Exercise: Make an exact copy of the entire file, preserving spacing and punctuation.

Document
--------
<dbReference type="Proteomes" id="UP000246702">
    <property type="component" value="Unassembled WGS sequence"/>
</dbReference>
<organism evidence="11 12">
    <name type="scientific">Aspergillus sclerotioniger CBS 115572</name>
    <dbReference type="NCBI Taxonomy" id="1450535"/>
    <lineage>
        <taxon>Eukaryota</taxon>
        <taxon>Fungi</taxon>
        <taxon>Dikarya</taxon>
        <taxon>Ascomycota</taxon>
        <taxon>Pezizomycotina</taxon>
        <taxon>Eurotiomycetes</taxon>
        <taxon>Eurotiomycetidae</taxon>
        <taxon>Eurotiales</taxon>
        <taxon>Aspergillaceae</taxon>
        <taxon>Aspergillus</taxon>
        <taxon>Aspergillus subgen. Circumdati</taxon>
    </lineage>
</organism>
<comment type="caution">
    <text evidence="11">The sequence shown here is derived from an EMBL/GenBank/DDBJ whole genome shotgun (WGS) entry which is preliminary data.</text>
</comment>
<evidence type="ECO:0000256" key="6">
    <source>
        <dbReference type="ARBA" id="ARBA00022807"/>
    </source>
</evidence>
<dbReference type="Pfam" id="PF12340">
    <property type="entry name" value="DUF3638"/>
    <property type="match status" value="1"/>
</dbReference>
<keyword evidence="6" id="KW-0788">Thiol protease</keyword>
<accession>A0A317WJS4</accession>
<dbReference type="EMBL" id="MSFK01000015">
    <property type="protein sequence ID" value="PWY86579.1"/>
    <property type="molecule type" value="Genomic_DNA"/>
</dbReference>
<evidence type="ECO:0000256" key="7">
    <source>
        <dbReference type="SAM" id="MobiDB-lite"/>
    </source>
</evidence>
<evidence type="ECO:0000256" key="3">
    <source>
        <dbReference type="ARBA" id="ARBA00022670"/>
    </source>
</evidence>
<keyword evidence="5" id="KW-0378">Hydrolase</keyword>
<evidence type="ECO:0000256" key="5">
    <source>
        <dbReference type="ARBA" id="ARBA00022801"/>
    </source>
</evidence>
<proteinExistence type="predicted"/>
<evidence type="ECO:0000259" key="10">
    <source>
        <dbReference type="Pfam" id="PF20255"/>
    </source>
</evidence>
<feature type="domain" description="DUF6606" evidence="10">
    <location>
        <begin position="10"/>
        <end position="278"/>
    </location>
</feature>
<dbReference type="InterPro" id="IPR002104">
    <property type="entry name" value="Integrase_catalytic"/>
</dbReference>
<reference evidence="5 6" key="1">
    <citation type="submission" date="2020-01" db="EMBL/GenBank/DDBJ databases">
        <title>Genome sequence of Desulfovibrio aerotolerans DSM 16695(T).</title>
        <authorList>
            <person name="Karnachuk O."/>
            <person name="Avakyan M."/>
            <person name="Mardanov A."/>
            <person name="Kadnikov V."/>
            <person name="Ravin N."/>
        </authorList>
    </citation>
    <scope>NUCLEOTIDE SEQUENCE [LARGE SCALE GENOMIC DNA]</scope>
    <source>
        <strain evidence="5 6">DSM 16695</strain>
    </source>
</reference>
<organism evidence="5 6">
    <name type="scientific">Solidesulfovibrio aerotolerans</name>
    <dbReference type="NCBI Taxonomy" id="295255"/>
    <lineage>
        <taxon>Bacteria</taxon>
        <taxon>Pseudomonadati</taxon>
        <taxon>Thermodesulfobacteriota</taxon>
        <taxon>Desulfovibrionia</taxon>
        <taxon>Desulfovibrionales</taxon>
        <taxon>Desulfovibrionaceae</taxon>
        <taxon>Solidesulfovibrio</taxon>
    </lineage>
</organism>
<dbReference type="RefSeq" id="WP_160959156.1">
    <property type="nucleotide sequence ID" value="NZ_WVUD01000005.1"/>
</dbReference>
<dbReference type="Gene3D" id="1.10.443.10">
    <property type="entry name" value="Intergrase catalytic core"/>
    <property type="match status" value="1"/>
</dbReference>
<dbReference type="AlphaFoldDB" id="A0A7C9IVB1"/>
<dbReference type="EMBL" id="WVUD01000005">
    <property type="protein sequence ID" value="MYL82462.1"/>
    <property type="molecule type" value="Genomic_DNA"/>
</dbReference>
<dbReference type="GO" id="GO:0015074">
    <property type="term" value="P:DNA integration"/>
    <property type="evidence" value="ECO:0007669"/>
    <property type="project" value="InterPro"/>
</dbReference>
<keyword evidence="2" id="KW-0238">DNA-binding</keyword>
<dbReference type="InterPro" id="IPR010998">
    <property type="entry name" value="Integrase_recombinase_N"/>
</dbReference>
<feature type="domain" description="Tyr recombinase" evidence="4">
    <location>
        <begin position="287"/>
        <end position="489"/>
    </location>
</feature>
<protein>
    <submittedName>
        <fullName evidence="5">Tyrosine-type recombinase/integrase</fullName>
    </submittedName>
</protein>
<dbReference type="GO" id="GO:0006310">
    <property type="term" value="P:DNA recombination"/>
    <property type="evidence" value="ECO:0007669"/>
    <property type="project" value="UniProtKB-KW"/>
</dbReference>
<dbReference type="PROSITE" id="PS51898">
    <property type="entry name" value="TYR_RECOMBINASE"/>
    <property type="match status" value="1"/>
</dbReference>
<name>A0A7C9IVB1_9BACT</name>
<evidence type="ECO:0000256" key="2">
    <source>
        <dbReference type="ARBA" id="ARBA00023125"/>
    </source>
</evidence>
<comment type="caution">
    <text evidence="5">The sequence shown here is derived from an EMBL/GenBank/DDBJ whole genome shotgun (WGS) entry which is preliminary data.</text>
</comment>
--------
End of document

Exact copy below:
<dbReference type="Proteomes" id="UP000246702">
    <property type="component" value="Unassembled WGS sequence"/>
</dbReference>
<organism evidence="11 12">
    <name type="scientific">Aspergillus sclerotioniger CBS 115572</name>
    <dbReference type="NCBI Taxonomy" id="1450535"/>
    <lineage>
        <taxon>Eukaryota</taxon>
        <taxon>Fungi</taxon>
        <taxon>Dikarya</taxon>
        <taxon>Ascomycota</taxon>
        <taxon>Pezizomycotina</taxon>
        <taxon>Eurotiomycetes</taxon>
        <taxon>Eurotiomycetidae</taxon>
        <taxon>Eurotiales</taxon>
        <taxon>Aspergillaceae</taxon>
        <taxon>Aspergillus</taxon>
        <taxon>Aspergillus subgen. Circumdati</taxon>
    </lineage>
</organism>
<comment type="caution">
    <text evidence="11">The sequence shown here is derived from an EMBL/GenBank/DDBJ whole genome shotgun (WGS) entry which is preliminary data.</text>
</comment>
<evidence type="ECO:0000256" key="6">
    <source>
        <dbReference type="ARBA" id="ARBA00022807"/>
    </source>
</evidence>
<dbReference type="Pfam" id="PF12340">
    <property type="entry name" value="DUF3638"/>
    <property type="match status" value="1"/>
</dbReference>
<keyword evidence="6" id="KW-0788">Thiol protease</keyword>
<accession>A0A317WJS4</accession>
<dbReference type="EMBL" id="MSFK01000015">
    <property type="protein sequence ID" value="PWY86579.1"/>
    <property type="molecule type" value="Genomic_DNA"/>
</dbReference>
<evidence type="ECO:0000256" key="7">
    <source>
        <dbReference type="SAM" id="MobiDB-lite"/>
    </source>
</evidence>
<evidence type="ECO:0000256" key="3">
    <source>
        <dbReference type="ARBA" id="ARBA00022670"/>
    </source>
</evidence>
<keyword evidence="5" id="KW-0378">Hydrolase</keyword>
<evidence type="ECO:0000256" key="5">
    <source>
        <dbReference type="ARBA" id="ARBA00022801"/>
    </source>
</evidence>
<proteinExistence type="predicted"/>
<evidence type="ECO:0000259" key="10">
    <source>
        <dbReference type="Pfam" id="PF20255"/>
    </source>
</evidence>
<feature type="domain" description="DUF6606" evidence="10">
    <location>
        <begin position="10"/>
        <end position="278"/>
    </location>
</feature>
<dbReference type="InterPro" id="IPR002104">
    <property type="entry name" value="Integrase_catalytic"/>
</dbReference>
<reference evidence="5 6" key="1">
    <citation type="submission" date="2020-01" db="EMBL/GenBank/DDBJ databases">
        <title>Genome sequence of Desulfovibrio aerotolerans DSM 16695(T).</title>
        <authorList>
            <person name="Karnachuk O."/>
            <person name="Avakyan M."/>
            <person name="Mardanov A."/>
            <person name="Kadnikov V."/>
            <person name="Ravin N."/>
        </authorList>
    </citation>
    <scope>NUCLEOTIDE SEQUENCE [LARGE SCALE GENOMIC DNA]</scope>
    <source>
        <strain evidence="5 6">DSM 16695</strain>
    </source>
</reference>
<organism evidence="5 6">
    <name type="scientific">Solidesulfovibrio aerotolerans</name>
    <dbReference type="NCBI Taxonomy" id="295255"/>
    <lineage>
        <taxon>Bacteria</taxon>
        <taxon>Pseudomonadati</taxon>
        <taxon>Thermodesulfobacteriota</taxon>
        <taxon>Desulfovibrionia</taxon>
        <taxon>Desulfovibrionales</taxon>
        <taxon>Desulfovibrionaceae</taxon>
        <taxon>Solidesulfovibrio</taxon>
    </lineage>
</organism>
<dbReference type="RefSeq" id="WP_160959156.1">
    <property type="nucleotide sequence ID" value="NZ_WVUD01000005.1"/>
</dbReference>
<dbReference type="Gene3D" id="1.10.443.10">
    <property type="entry name" value="Intergrase catalytic core"/>
    <property type="match status" value="1"/>
</dbReference>
<dbReference type="AlphaFoldDB" id="A0A7C9IVB1"/>
<dbReference type="EMBL" id="WVUD01000005">
    <property type="protein sequence ID" value="MYL82462.1"/>
    <property type="molecule type" value="Genomic_DNA"/>
</dbReference>
<dbReference type="GO" id="GO:0015074">
    <property type="term" value="P:DNA integration"/>
    <property type="evidence" value="ECO:0007669"/>
    <property type="project" value="InterPro"/>
</dbReference>
<keyword evidence="2" id="KW-0238">DNA-binding</keyword>
<dbReference type="InterPro" id="IPR010998">
    <property type="entry name" value="Integrase_recombinase_N"/>
</dbReference>
<feature type="domain" description="Tyr recombinase" evidence="4">
    <location>
        <begin position="287"/>
        <end position="489"/>
    </location>
</feature>
<protein>
    <submittedName>
        <fullName evidence="5">Tyrosine-type recombinase/integrase</fullName>
    </submittedName>
</protein>
<dbReference type="GO" id="GO:0006310">
    <property type="term" value="P:DNA recombination"/>
    <property type="evidence" value="ECO:0007669"/>
    <property type="project" value="UniProtKB-KW"/>
</dbReference>
<dbReference type="PROSITE" id="PS51898">
    <property type="entry name" value="TYR_RECOMBINASE"/>
    <property type="match status" value="1"/>
</dbReference>
<name>A0A7C9IVB1_9BACT</name>
<evidence type="ECO:0000256" key="2">
    <source>
        <dbReference type="ARBA" id="ARBA00023125"/>
    </source>
</evidence>
<comment type="caution">
    <text evidence="5">The sequence shown here is derived from an EMBL/GenBank/DDBJ whole genome shotgun (WGS) entry which is preliminary data.</text>
</comment>